Photonics and the Future Ahead of Me

This summer, I’ve been blessed with the opportunity to work under Justin Norman and Dr. John Bowers in the ECE department here at UCSB. My project was analyzing and characterizing quantum dot lasers epitaxially grown on silicon. These lasers are a high-performance, more economic-friendly alternative to lasers grown on a III-V substrate. This hands-on research experience has been so much more than I could have dreamed of. It developed my ability to quickly absorb information and figure out what’s important for me to know. It also taught me how easy it is to get overwhelmed with the amount of information you bite off about a subject. At the beginning, I tried to consume everything that was thrown my way and very quickly got bogged down in specifics that I didn’t necessarily need to know to understand what I was doing nor function in the lab. Photonics has the capability of being an endless source of questions, which is a double edged sword: it’s the reason I’m so fascinated by the field, but also why the field seems so daunting.

My plans for this upcoming year are ambitious, to say the least, but I’m the type of person that prefers being overwhelmed and running around to being underwhelmed and bored. I plan to run for a second term as Executive Vice President of my sorority, I will be beginning my upper-division coursework for my physics major and wrapping up my Mathematical Sciences major, and I hope to continue working on my research under Dr. Bowers and learn even more than I already have this summer. I’ve started to fall in love with the field of photonics, so I want to get as involved in the field as I can, whether that be in the lab setting, attending research talks, or reading journal articles.

The AIM Experience

I remember the first day of the internship: as I walked into Professor John Bower’s lab for the laser safety training, I wondered when I’d get to run all of the advanced machinery and lasers I had heard about.

It began with reading journals, books, and scientific papers for about a week or two. Coming in around 10 AM, reading till 4 PM, and then heading home each day. As I began reading the papers, I realized how complex the level of the material was compared to what we learned in classroom lectures and acknowledged the fact that I needed to be able to understand the equipment I would be spending the summer working with. MMI’s… Couplers… PDK’s… These words were all foreign to me. Though the reading seemed long and tedious, it helped build an understanding of how to read and interpret such a different style of writing.

Once I finally got into the lab, I learned about some of the various different applications of light and optics in a lab setting. From developing and implementing an algorithm in order to control automated test setup to determining measurements in epitaxially grown quantum dot lasers, I gained knowledge and hands on experience that I would never have been able to receive from only a classroom lecture environment.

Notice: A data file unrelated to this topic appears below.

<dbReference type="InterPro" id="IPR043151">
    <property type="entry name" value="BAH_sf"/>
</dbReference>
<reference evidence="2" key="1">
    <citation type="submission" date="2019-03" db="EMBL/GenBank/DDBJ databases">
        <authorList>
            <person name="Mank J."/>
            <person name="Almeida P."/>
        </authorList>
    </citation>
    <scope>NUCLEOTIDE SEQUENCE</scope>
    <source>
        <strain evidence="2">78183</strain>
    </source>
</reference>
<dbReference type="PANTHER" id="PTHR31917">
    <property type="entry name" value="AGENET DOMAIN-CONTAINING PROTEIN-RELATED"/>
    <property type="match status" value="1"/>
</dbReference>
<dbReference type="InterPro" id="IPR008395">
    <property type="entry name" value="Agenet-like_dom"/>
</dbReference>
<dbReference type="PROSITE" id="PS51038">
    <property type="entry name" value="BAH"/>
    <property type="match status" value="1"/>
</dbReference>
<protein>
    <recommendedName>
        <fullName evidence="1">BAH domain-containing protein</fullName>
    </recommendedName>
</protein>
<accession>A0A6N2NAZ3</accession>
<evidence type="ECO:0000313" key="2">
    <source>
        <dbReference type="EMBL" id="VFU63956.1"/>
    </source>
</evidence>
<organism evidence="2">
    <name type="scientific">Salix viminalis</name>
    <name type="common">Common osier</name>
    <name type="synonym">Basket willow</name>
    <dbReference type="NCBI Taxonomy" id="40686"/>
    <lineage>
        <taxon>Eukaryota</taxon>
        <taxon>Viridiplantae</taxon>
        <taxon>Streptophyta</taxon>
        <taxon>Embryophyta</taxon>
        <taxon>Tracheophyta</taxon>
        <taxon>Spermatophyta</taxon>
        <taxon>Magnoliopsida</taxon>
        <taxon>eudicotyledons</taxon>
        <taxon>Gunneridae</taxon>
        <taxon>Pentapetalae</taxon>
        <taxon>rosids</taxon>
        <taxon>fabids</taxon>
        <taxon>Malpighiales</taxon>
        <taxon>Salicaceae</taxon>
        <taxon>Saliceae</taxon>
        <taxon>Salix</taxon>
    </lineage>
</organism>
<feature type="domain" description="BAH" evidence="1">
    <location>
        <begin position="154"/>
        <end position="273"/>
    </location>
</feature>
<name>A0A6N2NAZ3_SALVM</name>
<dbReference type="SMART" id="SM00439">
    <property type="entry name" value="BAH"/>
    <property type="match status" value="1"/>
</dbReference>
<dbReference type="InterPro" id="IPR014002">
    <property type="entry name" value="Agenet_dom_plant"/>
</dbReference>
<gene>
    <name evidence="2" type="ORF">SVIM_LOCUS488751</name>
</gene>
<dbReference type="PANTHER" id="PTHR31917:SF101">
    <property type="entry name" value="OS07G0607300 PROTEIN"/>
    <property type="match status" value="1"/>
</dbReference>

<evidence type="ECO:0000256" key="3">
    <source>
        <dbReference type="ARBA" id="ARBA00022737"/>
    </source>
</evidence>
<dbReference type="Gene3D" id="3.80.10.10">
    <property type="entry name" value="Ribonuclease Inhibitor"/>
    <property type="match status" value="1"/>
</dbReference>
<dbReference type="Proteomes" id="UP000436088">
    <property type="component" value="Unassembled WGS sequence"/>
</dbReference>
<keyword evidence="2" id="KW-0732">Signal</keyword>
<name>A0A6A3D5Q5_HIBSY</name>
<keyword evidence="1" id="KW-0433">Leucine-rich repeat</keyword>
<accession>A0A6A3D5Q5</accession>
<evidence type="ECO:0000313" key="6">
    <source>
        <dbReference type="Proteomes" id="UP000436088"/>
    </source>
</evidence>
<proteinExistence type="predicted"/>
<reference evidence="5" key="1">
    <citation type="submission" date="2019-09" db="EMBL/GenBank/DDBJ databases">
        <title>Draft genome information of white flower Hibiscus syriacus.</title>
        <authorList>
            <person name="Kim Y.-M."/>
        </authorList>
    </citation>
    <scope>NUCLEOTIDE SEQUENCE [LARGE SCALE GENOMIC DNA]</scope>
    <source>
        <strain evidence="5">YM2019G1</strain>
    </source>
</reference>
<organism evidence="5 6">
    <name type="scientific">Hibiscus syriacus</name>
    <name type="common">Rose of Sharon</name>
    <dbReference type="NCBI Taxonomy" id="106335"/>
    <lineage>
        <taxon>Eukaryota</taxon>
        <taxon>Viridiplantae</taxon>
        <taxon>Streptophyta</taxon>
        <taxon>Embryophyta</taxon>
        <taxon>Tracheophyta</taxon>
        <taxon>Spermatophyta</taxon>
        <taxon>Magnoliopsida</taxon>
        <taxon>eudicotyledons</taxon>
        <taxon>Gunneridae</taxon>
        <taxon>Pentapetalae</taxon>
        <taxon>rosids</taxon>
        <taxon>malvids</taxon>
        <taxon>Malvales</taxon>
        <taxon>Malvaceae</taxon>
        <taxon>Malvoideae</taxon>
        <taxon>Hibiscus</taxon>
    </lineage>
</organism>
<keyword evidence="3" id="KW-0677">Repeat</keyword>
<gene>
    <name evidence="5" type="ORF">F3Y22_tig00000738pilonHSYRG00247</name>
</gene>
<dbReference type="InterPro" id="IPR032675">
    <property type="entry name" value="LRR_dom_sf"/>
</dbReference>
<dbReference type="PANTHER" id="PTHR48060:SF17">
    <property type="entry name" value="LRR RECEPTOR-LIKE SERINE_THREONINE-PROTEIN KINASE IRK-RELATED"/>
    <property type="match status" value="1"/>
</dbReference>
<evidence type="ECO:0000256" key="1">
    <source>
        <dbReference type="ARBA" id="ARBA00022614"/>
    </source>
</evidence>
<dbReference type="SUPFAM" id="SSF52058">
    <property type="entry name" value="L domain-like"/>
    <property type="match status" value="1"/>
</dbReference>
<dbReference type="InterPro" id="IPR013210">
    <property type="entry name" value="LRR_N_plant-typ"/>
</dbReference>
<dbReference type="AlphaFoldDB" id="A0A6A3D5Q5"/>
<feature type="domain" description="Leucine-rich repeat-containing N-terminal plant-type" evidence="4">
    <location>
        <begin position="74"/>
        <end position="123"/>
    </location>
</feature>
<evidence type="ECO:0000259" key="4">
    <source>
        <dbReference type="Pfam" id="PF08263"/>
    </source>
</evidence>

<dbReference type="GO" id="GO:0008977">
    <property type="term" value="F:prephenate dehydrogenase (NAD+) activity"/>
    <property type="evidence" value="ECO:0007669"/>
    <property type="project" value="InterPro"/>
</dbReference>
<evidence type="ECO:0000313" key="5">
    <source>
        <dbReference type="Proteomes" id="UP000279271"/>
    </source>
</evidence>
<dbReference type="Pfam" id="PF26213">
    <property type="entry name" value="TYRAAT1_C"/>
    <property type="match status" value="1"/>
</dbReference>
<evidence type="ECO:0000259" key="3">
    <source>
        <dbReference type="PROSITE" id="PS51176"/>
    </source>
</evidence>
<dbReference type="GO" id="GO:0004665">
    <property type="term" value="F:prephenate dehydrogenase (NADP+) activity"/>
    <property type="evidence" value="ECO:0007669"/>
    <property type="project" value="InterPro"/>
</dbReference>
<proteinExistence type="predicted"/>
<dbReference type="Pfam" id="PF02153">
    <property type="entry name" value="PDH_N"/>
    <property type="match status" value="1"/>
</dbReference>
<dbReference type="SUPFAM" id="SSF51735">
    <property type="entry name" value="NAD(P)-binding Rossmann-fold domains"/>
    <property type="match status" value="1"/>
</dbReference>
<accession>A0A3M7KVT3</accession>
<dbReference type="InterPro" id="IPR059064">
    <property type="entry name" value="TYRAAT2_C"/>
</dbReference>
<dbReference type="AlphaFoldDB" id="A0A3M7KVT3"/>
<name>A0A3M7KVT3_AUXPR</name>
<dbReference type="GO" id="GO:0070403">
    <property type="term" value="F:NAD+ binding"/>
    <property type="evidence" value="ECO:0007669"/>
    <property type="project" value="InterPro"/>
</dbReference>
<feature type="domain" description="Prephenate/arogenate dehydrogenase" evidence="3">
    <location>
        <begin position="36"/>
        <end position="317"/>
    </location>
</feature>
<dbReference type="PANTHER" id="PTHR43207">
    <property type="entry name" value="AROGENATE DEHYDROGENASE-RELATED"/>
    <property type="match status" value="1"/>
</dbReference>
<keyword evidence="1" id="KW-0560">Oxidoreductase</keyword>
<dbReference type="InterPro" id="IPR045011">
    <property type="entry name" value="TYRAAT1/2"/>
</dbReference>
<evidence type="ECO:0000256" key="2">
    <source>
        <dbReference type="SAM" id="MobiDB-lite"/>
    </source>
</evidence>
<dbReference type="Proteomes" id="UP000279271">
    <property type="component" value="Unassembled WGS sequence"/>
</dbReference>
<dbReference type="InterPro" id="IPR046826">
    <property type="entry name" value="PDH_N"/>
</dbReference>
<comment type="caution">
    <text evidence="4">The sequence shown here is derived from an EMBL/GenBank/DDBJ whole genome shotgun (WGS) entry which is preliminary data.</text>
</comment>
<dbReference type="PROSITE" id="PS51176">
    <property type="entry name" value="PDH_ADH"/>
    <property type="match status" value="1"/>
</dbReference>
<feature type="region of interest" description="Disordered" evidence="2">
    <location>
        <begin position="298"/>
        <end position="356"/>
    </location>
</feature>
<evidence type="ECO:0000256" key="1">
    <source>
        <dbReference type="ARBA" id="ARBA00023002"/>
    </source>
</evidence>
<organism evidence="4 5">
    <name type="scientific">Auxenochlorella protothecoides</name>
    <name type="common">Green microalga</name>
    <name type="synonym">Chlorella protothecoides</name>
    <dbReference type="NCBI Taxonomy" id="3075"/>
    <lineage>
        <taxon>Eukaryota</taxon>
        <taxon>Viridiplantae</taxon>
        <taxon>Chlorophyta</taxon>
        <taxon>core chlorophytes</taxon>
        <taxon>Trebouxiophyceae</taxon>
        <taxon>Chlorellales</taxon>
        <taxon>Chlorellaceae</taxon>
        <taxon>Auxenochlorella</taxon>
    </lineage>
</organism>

Now nearing the end of my AIM Photonics summer internship experience, I can say with a 100% guarantee that I was able to establish successful results in a professional laboratory setting by interacting and working proficiently with my colleagues and mentor. The weekly activities organized through the program really emphasized the key aspects of what goes into research outside of the traditional laboratory setting. Gaining so much advice about graduate school from older students and making connections with various professors and mentors were just the beginning of the kind of valuable information I obtained from this program. I would definitely recommend this program to all physics and engineering undergraduate students regardless of their career and academic paths. One thing I would definitely not give up on is being deeply involved in the future of photonics by developing new techniques and set-ups using optical fibers.

It was truly an amazing and unique experience to feel that I was contributing to such an important field, and I value the chance I was given to be a part of something bigger. This opportunity has opened a doorway for me to the research life, and all I can say is give it your all because whether or not you find a career in research, the experience will broaden your mind and uncover a whole new spectrum of engineering that you may never even have thought existed.

After AIM

With the program quickly approaching its end, there seems to be lots of loose ends to tie up. Between finishing projects, creating posters and slides for presentations, and preparing various other media to show that we have been learning this summer, the interns at AIM have been very busy lately. Yet as much as everyone seems to be feeling an increasing weight on his or her shoulders, everyone seems to be having more fun after having adjusted to the program. What used to be awkward silence in the moments leading up to presentations has turned into lively conversation and laughter between friends.

Personally, this has been a very fun and rewarding summer for me. One of the oddest things about summer in Isla Vista to me is the fact that many of my friends are home, so I become closer friends with people I would have called acquaintances before. There are even interns within AIM that I have seen around and held small talk with, but are now people I hang out with outside of our work.